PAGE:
Editor’s Note: Why the South infuriates the Hindu Right

Published : Feb 07, 2024 23:55 IST - 5 MINS READ

Southern States hold the firm conviction that self-confidence, jobs, GDP, and welfare do not require the violent, intolerant espousal of religion.

As early as 1967, the country saw the first hints of a very different political ideology finding wide favour when the Jana Sangh won 35 seats in the Lok Sabha and 268 seats across 12 State Assemblies. The Jana Sangh joined hands with Congress defectors and other parties such as the Swatantra Party, the Samyukta Socialist Party, and the Praja Socialist Party to create the Samyukta Vidhayak Dal alliance, which expectedly did not last long. Nor would these promising first buds of victory bloom into the expected fullness of a crushing majority until many decades later.

But, even then, it was the northern States—such as Uttar Pradesh, Bihar, Madhya Pradesh, and Haryana—where the Jana Sangh managed to make its first electoral inroads. In 1967,  the realisation that it was consistently failing to make a dent in the south led the Jana Sangh to have its annual caucus in Calicut, Kerala. Even then, under the leadership of Deendayal Upadhyaya, the Sangh showed early signs of its shape-shifting skills when the young Atal Bihari Vajpayee stated at the Calicut meeting that Hindi would be expanded only on the basis of “voluntary acceptance” whereas up north the push to make Hindi the national language was much more aggressive. 

The party, which has since evolved into a megalith in the form of the Bharatiya Janata Party, continues to steadily deal in doublespeak, changing the narrative depending on the audience it seeks to woo. Thus, the Prime Minister’s shrill denouncement of welfare measures as revdi even a year ago is no longer heard either from his podiums or his extended podiums, the television channels. Instead, the BJP and Modi dole out welfare lavishly.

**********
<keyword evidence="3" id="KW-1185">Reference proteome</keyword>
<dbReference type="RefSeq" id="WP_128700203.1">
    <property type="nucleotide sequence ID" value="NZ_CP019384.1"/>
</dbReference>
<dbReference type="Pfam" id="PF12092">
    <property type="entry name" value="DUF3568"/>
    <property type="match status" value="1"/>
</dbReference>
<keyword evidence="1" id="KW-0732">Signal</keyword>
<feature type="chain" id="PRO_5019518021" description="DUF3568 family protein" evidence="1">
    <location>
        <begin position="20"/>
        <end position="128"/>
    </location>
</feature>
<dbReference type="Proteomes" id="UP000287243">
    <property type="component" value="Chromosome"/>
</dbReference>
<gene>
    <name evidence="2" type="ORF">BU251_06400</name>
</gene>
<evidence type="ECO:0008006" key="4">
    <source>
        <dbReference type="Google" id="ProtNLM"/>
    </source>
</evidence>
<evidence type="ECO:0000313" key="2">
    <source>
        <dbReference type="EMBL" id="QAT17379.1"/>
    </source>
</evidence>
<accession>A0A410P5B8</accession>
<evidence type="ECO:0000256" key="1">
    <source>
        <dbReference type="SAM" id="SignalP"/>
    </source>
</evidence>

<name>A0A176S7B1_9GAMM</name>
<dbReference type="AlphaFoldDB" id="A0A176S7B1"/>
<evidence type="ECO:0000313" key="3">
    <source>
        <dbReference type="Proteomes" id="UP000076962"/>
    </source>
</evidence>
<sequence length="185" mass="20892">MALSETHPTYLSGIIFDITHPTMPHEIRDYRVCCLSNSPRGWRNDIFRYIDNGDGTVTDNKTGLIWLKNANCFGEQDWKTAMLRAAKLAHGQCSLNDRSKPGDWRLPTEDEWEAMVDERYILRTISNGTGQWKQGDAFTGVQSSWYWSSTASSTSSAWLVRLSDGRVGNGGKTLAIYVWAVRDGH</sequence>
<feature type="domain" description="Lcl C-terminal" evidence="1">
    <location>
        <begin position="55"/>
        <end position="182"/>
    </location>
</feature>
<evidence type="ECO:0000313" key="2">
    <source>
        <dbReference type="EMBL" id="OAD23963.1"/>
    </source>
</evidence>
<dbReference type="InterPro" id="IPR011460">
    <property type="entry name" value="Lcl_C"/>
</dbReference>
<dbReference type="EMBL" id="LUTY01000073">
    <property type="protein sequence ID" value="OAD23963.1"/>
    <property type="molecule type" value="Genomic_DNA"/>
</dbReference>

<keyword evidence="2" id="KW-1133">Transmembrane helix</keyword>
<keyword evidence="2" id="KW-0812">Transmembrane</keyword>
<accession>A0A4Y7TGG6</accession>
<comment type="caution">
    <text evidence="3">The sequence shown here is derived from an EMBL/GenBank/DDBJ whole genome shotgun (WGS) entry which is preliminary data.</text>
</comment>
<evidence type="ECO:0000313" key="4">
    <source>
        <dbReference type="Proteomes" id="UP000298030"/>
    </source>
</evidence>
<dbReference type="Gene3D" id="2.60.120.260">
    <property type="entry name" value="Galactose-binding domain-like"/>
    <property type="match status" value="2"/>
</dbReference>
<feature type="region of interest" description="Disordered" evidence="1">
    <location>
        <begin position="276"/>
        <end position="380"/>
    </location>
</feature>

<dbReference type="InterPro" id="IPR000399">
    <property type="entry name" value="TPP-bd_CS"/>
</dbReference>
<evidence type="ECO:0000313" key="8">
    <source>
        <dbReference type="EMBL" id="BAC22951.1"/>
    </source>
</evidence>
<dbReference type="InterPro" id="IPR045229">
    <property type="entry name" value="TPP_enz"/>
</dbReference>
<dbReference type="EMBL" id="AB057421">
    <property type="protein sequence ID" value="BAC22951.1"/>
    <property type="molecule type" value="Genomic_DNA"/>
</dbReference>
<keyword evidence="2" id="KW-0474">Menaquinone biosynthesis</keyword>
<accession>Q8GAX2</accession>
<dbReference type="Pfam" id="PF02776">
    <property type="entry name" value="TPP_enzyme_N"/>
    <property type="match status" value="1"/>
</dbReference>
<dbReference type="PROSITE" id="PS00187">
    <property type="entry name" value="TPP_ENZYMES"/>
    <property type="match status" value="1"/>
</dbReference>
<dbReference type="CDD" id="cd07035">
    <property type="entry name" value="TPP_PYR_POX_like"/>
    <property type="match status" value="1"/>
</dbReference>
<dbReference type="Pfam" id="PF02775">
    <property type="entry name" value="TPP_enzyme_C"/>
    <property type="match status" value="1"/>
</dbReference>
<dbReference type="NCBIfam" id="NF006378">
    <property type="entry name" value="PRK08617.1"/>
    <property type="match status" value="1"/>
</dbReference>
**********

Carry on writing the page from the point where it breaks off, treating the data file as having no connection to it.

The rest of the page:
Dialling down Hindi and dialling up welfare are just two prongs of a carefully calibrated political campaign that the BJP is using to expand its base in the South, a region that continues to elude it. A similar tempering is seen when the BJP treads carefully in Kerala and Tamil Nadu around the subject of beef (which features in local diets), aware that the vicious cow vigilantism it allows in north India cannot work here.

One could try to explain the sharp divide between northern and southern voting patterns as simply an outcome of geography or culture, but that might not be entirely accurate. It would not account for the BJP’s far easier coalition-led success in the north-eastern States. One must also factor in a certain history of non-communal coexistence in the South and its historical remoteness from the fevered Islamophobia that is easily fanned in the northern States. But more important are the superior development indices here, including a successful curb on population growth, that make southern voters arguably more interested in infrastructure, jobs, and schools.

This carefully stitched fabric of growth and harmony is now at risk, as the BJP strains every sinew to breach the South. Telangana (which along with Karnataka is an important petri dish for the Hindutva experiment) has seen a surge both in communal battles and in the vote share for the BJP, which won eight seats in the Assembly election last year, up from just one in 2018. In neighbouring Andhra Pradesh, the saffron party has been far less successful, currently having no MPs or MLAs. But the groundwork continues unabated: through temples, schools, Hinduisation of Adivasis, and anti-Christian campaigns. Our reporter Ayesha Minhaz brings you an excellent breakdown of the BJP’s progress in these two States.